Author(s): Ian Guymer, Virginia Stovin, Nathan Wilson, Sergio Saul Solis
Keywords: Stormwater ponds; Vegetation; Residence time distribution; Dye tracing;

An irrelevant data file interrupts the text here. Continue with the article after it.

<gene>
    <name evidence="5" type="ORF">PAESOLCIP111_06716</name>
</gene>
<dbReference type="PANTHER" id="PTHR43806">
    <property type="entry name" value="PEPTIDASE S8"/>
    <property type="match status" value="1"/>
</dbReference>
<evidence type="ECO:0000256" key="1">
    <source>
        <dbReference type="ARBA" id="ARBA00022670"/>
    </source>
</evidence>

Abstract: Treatment system performance is often evaluated using Residence Time Distributions (RTDs), which will be different for different discharges. However, when normalised for discharge, the shape of the RTDs, for the same system, should be similar. In natural stromwater ponds, the change in vegetation cover throughout the year alters the system’s effective bathymetry and flow field, as summer vegetation has a greater resistance than winter vegetation/free water. This will change the system RTD from summer and winter, which will impact on treatment performance. Fluorescent dye traces were conducted at a stormwater pond field site in Warwickshire, UK, in both summer and winter to evaluate the system RTD. The bathymetry of the site was surveyed and the vegetation distribution was analysed using aerial imagery in summer and winter. The results showed that the change in vegetation had an impact on the system hydraulics. The total vegetation surface coverage varied from ~60 % in summer to 40 % in winter. In terms of the RTDs, first arrival times and peak concentration times were similar for both summer and winter. However, the winter data showed less spread, and had a lower mean residence time than the summer data. The data suggests that the summer flow experienced more mixing, probably as a result of the increased vegetation coverage.